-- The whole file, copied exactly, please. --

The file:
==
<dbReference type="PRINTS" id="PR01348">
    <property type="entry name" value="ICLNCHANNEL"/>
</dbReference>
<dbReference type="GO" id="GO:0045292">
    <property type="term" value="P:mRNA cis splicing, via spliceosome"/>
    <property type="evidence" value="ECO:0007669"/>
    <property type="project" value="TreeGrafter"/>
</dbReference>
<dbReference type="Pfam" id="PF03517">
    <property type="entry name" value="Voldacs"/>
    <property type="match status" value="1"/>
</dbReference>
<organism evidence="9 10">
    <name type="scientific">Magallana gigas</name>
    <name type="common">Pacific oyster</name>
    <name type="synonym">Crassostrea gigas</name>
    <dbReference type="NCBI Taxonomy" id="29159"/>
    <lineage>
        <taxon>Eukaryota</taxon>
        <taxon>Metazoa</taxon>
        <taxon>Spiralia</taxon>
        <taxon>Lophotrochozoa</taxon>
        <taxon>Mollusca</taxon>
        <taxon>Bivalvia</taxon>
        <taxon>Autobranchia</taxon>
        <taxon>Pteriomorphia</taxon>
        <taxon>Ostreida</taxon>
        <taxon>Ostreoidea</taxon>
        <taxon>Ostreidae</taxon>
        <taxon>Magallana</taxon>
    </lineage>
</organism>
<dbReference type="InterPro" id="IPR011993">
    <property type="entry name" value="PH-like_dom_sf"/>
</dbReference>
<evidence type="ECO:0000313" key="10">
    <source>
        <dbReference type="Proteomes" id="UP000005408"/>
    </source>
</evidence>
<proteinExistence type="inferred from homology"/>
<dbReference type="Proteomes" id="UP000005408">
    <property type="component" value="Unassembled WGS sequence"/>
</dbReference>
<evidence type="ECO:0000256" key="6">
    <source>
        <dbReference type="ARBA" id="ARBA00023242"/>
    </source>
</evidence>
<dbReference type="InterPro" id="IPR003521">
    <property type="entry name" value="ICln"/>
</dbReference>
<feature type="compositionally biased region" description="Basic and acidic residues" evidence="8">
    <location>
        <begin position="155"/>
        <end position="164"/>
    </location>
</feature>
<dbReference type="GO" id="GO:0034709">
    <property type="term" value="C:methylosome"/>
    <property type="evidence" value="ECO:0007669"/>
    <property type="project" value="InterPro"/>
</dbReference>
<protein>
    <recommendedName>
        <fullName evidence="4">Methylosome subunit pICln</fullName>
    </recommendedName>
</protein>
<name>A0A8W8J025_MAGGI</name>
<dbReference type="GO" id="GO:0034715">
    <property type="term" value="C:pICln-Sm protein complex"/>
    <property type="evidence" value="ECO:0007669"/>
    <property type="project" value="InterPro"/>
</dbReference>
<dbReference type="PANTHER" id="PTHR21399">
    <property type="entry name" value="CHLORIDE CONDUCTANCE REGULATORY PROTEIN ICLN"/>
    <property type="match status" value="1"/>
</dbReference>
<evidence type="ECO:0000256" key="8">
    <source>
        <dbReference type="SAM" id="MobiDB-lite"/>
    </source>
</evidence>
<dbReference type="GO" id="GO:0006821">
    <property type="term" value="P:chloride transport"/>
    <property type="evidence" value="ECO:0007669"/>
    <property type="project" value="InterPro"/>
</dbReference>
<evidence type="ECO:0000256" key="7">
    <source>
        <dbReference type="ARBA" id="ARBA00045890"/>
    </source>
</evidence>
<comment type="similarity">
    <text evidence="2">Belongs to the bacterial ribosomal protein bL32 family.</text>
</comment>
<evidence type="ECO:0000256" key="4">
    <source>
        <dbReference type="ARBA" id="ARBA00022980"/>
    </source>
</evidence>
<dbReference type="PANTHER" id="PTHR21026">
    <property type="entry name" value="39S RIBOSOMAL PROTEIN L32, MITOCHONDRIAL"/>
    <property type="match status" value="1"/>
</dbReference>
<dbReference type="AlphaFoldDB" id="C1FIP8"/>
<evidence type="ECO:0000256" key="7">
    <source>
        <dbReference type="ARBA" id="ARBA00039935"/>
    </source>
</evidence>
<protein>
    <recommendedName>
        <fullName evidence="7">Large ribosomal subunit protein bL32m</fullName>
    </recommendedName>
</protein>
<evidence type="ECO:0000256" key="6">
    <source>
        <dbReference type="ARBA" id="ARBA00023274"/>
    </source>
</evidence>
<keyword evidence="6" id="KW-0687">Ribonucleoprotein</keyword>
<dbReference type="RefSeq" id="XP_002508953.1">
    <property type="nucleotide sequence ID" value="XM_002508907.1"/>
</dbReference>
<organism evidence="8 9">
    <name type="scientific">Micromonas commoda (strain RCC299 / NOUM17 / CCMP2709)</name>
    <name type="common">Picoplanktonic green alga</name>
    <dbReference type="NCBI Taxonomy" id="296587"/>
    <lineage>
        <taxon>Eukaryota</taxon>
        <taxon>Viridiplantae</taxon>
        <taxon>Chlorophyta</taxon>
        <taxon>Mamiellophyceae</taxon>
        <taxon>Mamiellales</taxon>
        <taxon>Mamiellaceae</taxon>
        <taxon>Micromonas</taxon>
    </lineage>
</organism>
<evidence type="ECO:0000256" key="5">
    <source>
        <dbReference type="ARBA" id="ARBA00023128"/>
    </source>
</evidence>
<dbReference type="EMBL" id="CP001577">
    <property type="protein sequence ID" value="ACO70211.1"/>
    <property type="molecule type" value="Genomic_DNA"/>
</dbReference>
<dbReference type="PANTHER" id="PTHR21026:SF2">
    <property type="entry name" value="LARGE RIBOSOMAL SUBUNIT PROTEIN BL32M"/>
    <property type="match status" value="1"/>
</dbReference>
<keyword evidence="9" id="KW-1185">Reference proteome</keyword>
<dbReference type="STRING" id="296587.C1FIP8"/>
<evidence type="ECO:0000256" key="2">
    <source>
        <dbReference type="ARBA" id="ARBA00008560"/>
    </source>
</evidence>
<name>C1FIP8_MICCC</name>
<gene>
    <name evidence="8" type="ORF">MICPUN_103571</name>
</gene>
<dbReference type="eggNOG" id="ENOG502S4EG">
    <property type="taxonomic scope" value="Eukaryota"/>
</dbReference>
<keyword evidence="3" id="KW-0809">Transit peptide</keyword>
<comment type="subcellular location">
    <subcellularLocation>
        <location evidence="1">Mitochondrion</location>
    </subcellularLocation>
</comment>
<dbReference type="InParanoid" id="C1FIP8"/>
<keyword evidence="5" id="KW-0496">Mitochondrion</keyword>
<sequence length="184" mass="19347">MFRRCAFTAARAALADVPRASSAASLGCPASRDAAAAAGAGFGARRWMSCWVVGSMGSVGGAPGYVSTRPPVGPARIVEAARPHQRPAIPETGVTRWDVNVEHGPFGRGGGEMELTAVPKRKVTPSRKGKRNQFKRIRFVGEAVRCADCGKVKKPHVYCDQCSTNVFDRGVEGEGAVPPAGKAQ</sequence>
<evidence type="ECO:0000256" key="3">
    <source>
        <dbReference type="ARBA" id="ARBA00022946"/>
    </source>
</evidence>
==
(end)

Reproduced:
<dbReference type="PRINTS" id="PR01348">
    <property type="entry name" value="ICLNCHANNEL"/>
</dbReference>
<dbReference type="GO" id="GO:0045292">
    <property type="term" value="P:mRNA cis splicing, via spliceosome"/>
    <property type="evidence" value="ECO:0007669"/>
    <property type="project" value="TreeGrafter"/>
</dbReference>
<dbReference type="Pfam" id="PF03517">
    <property type="entry name" value="Voldacs"/>
    <property type="match status" value="1"/>
</dbReference>
<organism evidence="9 10">
    <name type="scientific">Magallana gigas</name>
    <name type="common">Pacific oyster</name>
    <name type="synonym">Crassostrea gigas</name>
    <dbReference type="NCBI Taxonomy" id="29159"/>
    <lineage>
        <taxon>Eukaryota</taxon>
        <taxon>Metazoa</taxon>
        <taxon>Spiralia</taxon>
        <taxon>Lophotrochozoa</taxon>
        <taxon>Mollusca</taxon>
        <taxon>Bivalvia</taxon>
        <taxon>Autobranchia</taxon>
        <taxon>Pteriomorphia</taxon>
        <taxon>Ostreida</taxon>
        <taxon>Ostreoidea</taxon>
        <taxon>Ostreidae</taxon>
        <taxon>Magallana</taxon>
    </lineage>
</organism>
<dbReference type="InterPro" id="IPR011993">
    <property type="entry name" value="PH-like_dom_sf"/>
</dbReference>
<evidence type="ECO:0000313" key="10">
    <source>
        <dbReference type="Proteomes" id="UP000005408"/>
    </source>
</evidence>
<proteinExistence type="inferred from homology"/>
<dbReference type="Proteomes" id="UP000005408">
    <property type="component" value="Unassembled WGS sequence"/>
</dbReference>
<evidence type="ECO:0000256" key="6">
    <source>
        <dbReference type="ARBA" id="ARBA00023242"/>
    </source>
</evidence>
<dbReference type="InterPro" id="IPR003521">
    <property type="entry name" value="ICln"/>
</dbReference>
<feature type="compositionally biased region" description="Basic and acidic residues" evidence="8">
    <location>
        <begin position="155"/>
        <end position="164"/>
    </location>
</feature>
<dbReference type="GO" id="GO:0034709">
    <property type="term" value="C:methylosome"/>
    <property type="evidence" value="ECO:0007669"/>
    <property type="project" value="InterPro"/>
</dbReference>
<protein>
    <recommendedName>
        <fullName evidence="4">Methylosome subunit pICln</fullName>
    </recommendedName>
</protein>
<name>A0A8W8J025_MAGGI</name>
<dbReference type="GO" id="GO:0034715">
    <property type="term" value="C:pICln-Sm protein complex"/>
    <property type="evidence" value="ECO:0007669"/>
    <property type="project" value="InterPro"/>
</dbReference>
<dbReference type="PANTHER" id="PTHR21399">
    <property type="entry name" value="CHLORIDE CONDUCTANCE REGULATORY PROTEIN ICLN"/>
    <property type="match status" value="1"/>
</dbReference>
<evidence type="ECO:0000256" key="8">
    <source>
        <dbReference type="SAM" id="MobiDB-lite"/>
    </source>
</evidence>
<dbReference type="GO" id="GO:0006821">
    <property type="term" value="P:chloride transport"/>
    <property type="evidence" value="ECO:0007669"/>
    <property type="project" value="InterPro"/>
</dbReference>
<evidence type="ECO:0000256" key="7">
    <source>
        <dbReference type="ARBA" id="ARBA00045890"/>
    </source>
</evidence>
<comment type="similarity">
    <text evidence="2">Belongs to the bacterial ribosomal protein bL32 family.</text>
</comment>
<evidence type="ECO:0000256" key="4">
    <source>
        <dbReference type="ARBA" id="ARBA00022980"/>
    </source>
</evidence>
<dbReference type="PANTHER" id="PTHR21026">
    <property type="entry name" value="39S RIBOSOMAL PROTEIN L32, MITOCHONDRIAL"/>
    <property type="match status" value="1"/>
</dbReference>
<dbReference type="AlphaFoldDB" id="C1FIP8"/>
<evidence type="ECO:0000256" key="7">
    <source>
        <dbReference type="ARBA" id="ARBA00039935"/>
    </source>
</evidence>
<protein>
    <recommendedName>
        <fullName evidence="7">Large ribosomal subunit protein bL32m</fullName>
    </recommendedName>
</protein>
<evidence type="ECO:0000256" key="6">
    <source>
        <dbReference type="ARBA" id="ARBA00023274"/>
    </source>
</evidence>
<keyword evidence="6" id="KW-0687">Ribonucleoprotein</keyword>
<dbReference type="RefSeq" id="XP_002508953.1">
    <property type="nucleotide sequence ID" value="XM_002508907.1"/>
</dbReference>
<organism evidence="8 9">
    <name type="scientific">Micromonas commoda (strain RCC299 / NOUM17 / CCMP2709)</name>
    <name type="common">Picoplanktonic green alga</name>
    <dbReference type="NCBI Taxonomy" id="296587"/>
    <lineage>
        <taxon>Eukaryota</taxon>
        <taxon>Viridiplantae</taxon>
        <taxon>Chlorophyta</taxon>
        <taxon>Mamiellophyceae</taxon>
        <taxon>Mamiellales</taxon>
        <taxon>Mamiellaceae</taxon>
        <taxon>Micromonas</taxon>
    </lineage>
</organism>
<evidence type="ECO:0000256" key="5">
    <source>
        <dbReference type="ARBA" id="ARBA00023128"/>
    </source>
</evidence>
<dbReference type="EMBL" id="CP001577">
    <property type="protein sequence ID" value="ACO70211.1"/>
    <property type="molecule type" value="Genomic_DNA"/>
</dbReference>
<dbReference type="PANTHER" id="PTHR21026:SF2">
    <property type="entry name" value="LARGE RIBOSOMAL SUBUNIT PROTEIN BL32M"/>
    <property type="match status" value="1"/>
</dbReference>
<keyword evidence="9" id="KW-1185">Reference proteome</keyword>
<dbReference type="STRING" id="296587.C1FIP8"/>
<evidence type="ECO:0000256" key="2">
    <source>
        <dbReference type="ARBA" id="ARBA00008560"/>
    </source>
</evidence>
<name>C1FIP8_MICCC</name>
<gene>
    <name evidence="8" type="ORF">MICPUN_103571</name>
</gene>
<dbReference type="eggNOG" id="ENOG502S4EG">
    <property type="taxonomic scope" value="Eukaryota"/>
</dbReference>
<keyword evidence="3" id="KW-0809">Transit peptide</keyword>
<comment type="subcellular location">
    <subcellularLocation>
        <location evidence="1">Mitochondrion</location>
    </subcellularLocation>
</comment>
<dbReference type="InParanoid" id="C1FIP8"/>
<keyword evidence="5" id="KW-0496">Mitochondrion</keyword>
<sequence length="184" mass="19347">MFRRCAFTAARAALADVPRASSAASLGCPASRDAAAAAGAGFGARRWMSCWVVGSMGSVGGAPGYVSTRPPVGPARIVEAARPHQRPAIPETGVTRWDVNVEHGPFGRGGGEMELTAVPKRKVTPSRKGKRNQFKRIRFVGEAVRCADCGKVKKPHVYCDQCSTNVFDRGVEGEGAVPPAGKAQ</sequence>
<evidence type="ECO:0000256" key="3">
    <source>
        <dbReference type="ARBA" id="ARBA00022946"/>
    </source>
</evidence>